Saturday, November 11, 2017

Top Veterinary Articles of the Week: Reverse Sneezing, Entropion, and more ...

Reverse Sneezing in Dogs: Is It Normal?

Dr. Jennifer Coates/petMD

Reverse sneezing is the scariest of all mostly benign things you can see your dog doing unless you know what's happening. I remember how concerned I was when it happened to Jasmine for the first time.

Dr. Coates describes it as a loud snorking sound; that is the best description I've heard so far.



Just like a regular sneeze, reverse sneezing is a reaction to irritation. It can happen for various harmless reasons. However, when it's severe or persistent, you might be looking at a cause that is more serious such as an infection, a foreign body, anatomical abnormalities and even masses.

I never miss a single article by Dr. Coates and neither should you.


Dog Breeds That Suffer from Eyelid Problems

Dr. Katy Nelson/petMD


Eyelids serve to protect the eyes, but when they don't develop properly, they can also cause a lot of trouble. As a result of breeding trends, our dogs suffer from more and more issues arising from the changes to their anatomy. The eyes have not been spared.

The most common breed-related issue affecting the eyes are eyelids that turn inward. This is called entropion, and it is quite painful. JD had a minor case, and even that was causing some irritation and discharge. The list of breeds that are susceptible to entropion is quite long, and if the problem is severe enough, it may require surgical correction.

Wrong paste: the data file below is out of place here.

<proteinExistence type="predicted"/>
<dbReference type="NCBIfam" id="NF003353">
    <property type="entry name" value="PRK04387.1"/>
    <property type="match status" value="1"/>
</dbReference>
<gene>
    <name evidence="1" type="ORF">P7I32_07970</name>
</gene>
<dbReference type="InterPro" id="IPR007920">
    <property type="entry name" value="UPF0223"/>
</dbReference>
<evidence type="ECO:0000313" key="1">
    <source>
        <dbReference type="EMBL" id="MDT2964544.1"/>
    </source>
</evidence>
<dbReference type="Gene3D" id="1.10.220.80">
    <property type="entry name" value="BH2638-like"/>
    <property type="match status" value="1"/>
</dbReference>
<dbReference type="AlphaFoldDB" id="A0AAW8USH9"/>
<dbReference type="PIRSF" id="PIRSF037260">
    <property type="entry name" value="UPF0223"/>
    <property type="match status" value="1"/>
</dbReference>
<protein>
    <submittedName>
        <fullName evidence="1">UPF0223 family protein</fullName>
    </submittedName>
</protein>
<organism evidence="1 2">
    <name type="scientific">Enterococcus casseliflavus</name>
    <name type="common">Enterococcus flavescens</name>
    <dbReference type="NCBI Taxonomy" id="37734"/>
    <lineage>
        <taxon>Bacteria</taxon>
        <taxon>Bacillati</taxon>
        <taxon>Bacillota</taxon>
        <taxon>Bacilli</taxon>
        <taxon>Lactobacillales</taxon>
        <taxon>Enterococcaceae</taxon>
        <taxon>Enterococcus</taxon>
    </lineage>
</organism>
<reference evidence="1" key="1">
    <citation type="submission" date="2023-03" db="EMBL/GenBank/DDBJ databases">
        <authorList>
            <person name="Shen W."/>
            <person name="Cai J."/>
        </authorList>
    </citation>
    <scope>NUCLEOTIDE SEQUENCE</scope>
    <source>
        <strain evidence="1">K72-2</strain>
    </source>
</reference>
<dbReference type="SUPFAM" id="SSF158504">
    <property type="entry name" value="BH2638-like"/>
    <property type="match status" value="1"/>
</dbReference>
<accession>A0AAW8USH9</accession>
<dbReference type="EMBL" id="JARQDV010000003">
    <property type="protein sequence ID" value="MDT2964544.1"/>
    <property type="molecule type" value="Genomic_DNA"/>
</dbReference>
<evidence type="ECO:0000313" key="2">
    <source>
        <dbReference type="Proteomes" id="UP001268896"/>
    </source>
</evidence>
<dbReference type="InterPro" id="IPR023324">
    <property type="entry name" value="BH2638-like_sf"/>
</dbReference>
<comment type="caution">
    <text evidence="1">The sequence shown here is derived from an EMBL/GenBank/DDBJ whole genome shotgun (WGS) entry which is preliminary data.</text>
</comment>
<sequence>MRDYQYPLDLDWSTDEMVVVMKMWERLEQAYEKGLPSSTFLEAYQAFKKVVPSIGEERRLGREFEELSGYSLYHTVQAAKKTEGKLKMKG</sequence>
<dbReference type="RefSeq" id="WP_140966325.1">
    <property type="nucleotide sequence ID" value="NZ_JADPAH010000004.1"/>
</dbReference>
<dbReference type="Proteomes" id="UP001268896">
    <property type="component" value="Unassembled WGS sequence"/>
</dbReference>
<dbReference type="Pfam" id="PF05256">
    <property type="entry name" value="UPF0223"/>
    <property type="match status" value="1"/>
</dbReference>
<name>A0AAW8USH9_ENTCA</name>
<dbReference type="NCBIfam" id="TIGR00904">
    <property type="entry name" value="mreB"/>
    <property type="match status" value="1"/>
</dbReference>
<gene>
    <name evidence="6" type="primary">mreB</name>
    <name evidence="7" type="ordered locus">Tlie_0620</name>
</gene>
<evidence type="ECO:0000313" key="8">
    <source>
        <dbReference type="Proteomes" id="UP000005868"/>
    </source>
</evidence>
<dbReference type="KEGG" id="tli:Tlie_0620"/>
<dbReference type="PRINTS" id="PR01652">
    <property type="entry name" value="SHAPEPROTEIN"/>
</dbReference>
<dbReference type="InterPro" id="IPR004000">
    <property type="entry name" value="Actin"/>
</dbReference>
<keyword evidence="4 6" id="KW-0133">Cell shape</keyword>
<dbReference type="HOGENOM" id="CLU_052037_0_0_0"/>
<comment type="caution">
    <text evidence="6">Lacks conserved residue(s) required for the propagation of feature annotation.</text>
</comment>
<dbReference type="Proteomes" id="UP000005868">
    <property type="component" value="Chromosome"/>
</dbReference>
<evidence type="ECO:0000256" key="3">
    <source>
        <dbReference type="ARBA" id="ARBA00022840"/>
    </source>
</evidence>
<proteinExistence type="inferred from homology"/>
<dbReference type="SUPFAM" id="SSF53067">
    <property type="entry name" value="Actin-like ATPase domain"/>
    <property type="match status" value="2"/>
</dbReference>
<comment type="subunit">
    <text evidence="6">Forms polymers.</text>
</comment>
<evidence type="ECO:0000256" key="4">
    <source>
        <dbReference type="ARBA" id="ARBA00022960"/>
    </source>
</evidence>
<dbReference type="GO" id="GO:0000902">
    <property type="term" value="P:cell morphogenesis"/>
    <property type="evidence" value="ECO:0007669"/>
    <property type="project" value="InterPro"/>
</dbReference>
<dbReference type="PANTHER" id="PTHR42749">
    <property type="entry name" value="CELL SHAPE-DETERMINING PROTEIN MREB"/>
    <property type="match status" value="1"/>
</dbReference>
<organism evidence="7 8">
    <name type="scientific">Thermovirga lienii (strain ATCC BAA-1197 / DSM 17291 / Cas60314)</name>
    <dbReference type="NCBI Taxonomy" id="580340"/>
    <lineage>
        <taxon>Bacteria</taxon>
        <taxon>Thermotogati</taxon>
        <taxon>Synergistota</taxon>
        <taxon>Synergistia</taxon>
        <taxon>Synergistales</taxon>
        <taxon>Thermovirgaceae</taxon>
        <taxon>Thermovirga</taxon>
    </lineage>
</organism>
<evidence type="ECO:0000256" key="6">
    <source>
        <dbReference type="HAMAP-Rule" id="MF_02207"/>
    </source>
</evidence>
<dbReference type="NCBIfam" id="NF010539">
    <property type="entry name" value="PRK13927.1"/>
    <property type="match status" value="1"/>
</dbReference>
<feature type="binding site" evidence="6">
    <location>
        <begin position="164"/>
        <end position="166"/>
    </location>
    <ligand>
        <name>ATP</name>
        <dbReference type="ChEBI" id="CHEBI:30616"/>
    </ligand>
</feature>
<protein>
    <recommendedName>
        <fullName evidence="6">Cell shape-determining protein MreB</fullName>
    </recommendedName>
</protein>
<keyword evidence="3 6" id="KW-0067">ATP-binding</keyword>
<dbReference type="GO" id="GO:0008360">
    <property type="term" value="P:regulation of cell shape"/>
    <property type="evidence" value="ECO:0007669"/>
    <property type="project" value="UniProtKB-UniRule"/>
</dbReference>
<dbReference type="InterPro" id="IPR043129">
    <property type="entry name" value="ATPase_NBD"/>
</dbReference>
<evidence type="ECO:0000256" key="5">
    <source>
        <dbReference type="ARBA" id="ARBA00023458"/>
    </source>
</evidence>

Other eye issues are becoming more prevalent as well, though not always proven to be genetic in origins. That can include eyelid masses, eyelashes that grow inward, etc. Jasmine had one eyelash grown inward, and it caused a major issue. She had to have it surgically removed. Fortunately, it was just the one, and all other eyelashes were well-behaved.

To learn more about breed-related eyelid problems and affected breeds, read Dr. Nelson's article.


Why is My Dog Whining All the Time?

Dr. Eric Barchas/Dogster

Dogs can white for a bunch of reasons. Excitement, impatience, frustration, fear, pain ... I put pain last because from all the times my dogs whined, pain was the least frequent cause. I find dogs more likely to whimper from pain than whine.

Cookie, for example, whines when she hears voices outside and nobody is coming in to meet her. Especially when they are familiar voices.  For most of other communication, she uses an assortment of various other sounds--I think Cookie is just one step short of speaking English.

For the most part, I consider a whining dog an unhappy dog which means I want to figure out the reason and how to avoid it. It is essential to figure out the cause, particularly since there are medical issues that can cause whining too. This can be metabolic or glandular issues, neurological problems, and cognitive changes.

My rule of thumb is that every time there is a problem I like to investigate and confirm or rule out medical reasons first.


Hotspots in Dogs

Dr. Krista Magnifico

4 comments

  1. Lasers are a real blessing. Fish oil taken internally helps with inflammation too.

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    1. Yes; omega-3 should be considered essential at this point.

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  2. I think you made an important distinction between whining and whimpering. My dogs also whine when they want something and whimper if they are hurt. Sometimes my Maltese has episodes of what look and sound like reverse sneezing. Thankfully they don't last long, it mostly seems to happen when she's really excited.

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    Replies
    1. Thank you, Beth. I'm normally not one to split hairs but sometimes I think it's important to make distinctions.

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